To try to understand that, let's try to get in the mind of an Excel power user and see how he'd model "sum" in Excel if it wasn't already a builtin function.

1  A       B
2  Numbers Sum
3   
4  1       6 = A4 + B5 = first number in the list (A4) + sum of the rest (B5)
5  2       5 = A5 + B6
6  3       3 = A6 + B7
7

Surprise! That's almost the same thing as the Python or Scheme sum() functions!

"= A4 + B5" is "the first number in the list" (A4) + "the sum of the rest" (B5).

The Excel version introduces a few subtle differences, however:
  • No recursion, the Excel model is flat and the application of a formula to a series of values is realized by copying/pasting the formula over a series of cells (B4:B6).

    I'm not sure what to think about that yet. Recursion is a powerful functional programmer tool, sometimes difficult to master in computer programs, but used extensively in financial formulas.

  • Formulas have no name and are reused by copy/paste instead of references to their name.

    That's interesting. Most people will agree that copying the same formula over many cells makes it more difficult to change it. But naming a function forces the spreadsheet developer to learn that name, like a new word in a language. Once you have 100 functions, that's 100 words, and you've invented a new ad-hoc language (called a Domain Specific Language these days). That new language is often more complex than Python or Excel, and you're forcing people to learn it. Is that better?

  • Function and function application are mixed. B4 doesn't contain the sum() function, it contains an application of sum() to live data (A4 and B5). In other words B4 contains an instance of sum() loaded with the values from A4 and B5.

    Is that bad? No, I think it's actually great as you get instant feedback with the results of your formulas as you shape your code and data. Think of it like a  builtin TDD (Test Driven Design), which you wouldn't have to worry about. Think about writing code, testing it at the same time without having to explicitly write tests, and using the test results to guide you as you code. Sounds like a programmer's paradise? That's what you do with Excel, without even thinking about it :)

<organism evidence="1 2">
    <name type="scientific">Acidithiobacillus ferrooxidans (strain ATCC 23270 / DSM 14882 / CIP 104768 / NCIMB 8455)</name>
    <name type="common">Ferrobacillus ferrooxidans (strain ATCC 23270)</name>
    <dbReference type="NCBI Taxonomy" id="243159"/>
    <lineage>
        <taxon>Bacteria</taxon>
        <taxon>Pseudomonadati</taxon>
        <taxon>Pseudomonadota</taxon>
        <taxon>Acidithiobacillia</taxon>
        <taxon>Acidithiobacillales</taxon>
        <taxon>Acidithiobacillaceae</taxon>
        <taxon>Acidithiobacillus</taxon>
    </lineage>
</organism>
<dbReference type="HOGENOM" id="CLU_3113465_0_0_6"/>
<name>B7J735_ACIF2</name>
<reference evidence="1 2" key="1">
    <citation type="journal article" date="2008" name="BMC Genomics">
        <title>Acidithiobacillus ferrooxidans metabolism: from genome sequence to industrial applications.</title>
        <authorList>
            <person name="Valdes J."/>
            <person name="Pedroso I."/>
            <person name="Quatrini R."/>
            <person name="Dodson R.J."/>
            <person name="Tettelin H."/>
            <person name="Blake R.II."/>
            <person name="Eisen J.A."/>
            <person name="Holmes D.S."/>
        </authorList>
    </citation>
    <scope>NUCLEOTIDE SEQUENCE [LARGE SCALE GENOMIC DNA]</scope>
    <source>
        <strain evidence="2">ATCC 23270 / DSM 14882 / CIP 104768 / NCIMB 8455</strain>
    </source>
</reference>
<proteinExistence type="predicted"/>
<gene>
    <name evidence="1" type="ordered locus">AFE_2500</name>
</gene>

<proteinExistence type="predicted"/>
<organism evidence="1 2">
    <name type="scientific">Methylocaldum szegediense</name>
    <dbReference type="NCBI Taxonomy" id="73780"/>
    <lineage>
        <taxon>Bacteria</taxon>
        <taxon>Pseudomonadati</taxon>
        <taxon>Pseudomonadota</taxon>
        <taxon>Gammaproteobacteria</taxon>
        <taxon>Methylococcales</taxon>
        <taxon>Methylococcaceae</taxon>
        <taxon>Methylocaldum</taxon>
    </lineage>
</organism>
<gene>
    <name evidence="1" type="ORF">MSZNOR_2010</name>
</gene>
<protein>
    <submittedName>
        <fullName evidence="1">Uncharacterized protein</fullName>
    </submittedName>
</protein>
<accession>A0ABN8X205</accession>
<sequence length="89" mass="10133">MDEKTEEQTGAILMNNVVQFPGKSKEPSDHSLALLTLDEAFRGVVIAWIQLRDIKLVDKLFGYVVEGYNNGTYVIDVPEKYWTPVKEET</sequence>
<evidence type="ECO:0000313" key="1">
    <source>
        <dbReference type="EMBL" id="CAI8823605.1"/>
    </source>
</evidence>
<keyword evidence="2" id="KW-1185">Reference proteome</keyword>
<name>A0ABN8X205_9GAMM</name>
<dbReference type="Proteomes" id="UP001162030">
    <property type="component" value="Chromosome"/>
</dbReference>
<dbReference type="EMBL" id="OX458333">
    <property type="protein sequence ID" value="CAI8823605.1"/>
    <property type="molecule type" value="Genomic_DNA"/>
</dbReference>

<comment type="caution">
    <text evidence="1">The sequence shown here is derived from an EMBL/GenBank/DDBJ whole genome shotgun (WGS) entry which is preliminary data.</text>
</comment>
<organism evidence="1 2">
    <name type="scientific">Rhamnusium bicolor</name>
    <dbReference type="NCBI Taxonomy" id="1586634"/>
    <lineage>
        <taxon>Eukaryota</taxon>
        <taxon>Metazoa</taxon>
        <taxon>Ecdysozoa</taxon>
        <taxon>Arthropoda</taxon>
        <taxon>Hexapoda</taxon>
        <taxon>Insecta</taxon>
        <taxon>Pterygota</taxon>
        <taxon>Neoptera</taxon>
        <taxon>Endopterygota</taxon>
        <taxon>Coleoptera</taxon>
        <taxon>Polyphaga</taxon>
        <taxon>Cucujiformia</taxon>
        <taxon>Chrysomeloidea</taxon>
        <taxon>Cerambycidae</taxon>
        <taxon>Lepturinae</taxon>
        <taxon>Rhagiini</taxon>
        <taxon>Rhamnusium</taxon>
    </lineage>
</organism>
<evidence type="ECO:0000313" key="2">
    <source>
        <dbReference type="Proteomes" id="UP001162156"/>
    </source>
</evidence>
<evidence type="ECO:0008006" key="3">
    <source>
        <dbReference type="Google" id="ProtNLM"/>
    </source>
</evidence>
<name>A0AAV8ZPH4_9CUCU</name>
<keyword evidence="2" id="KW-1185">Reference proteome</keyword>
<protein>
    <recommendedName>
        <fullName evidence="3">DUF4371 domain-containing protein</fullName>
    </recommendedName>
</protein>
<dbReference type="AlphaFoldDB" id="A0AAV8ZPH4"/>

Off to the next financial crisis

Going back to ABS waterfall Python programs... If the SEC proposal is adopted, I think they'll present a great opportunity to marry the Excel-like worksheet paradigm, Python and functional programming.

Pushing that dream a little further, here would be my wish list for a Python-based ABS waterfall development environment:
  • Feels like an Excel worksheet, tables, cells, workbooks, the ability to mix presentation, values and formulas.
  • Takes formulas as simple Python functions.
  • Allows me to define my own reusable named formulas and just copy/paste their name around.
  • Like Excel, loads my Python functions with live data and shows me the results all the time.
  • Tolerates an incomplete worksheet (or program).
  • Allows several people to collaborate on a worksheet.
  • Is open-source (as the SEC proposal mentions the open source nature of Python).
  • Runs in the cloud off a bunch of Web pages -- what doesn't these days :)

Anyone would like to try to build that environment?

Just imagine what millions of Python-enabled-functional-spreadsheet-in-the-cloud power users could do to the next financial crisis :)

Let me know what you think...

1 comment:

Richard Careaga said...

A simplified example of a waterfall program can be seen at http://www.pylaw.org/demonstration.txt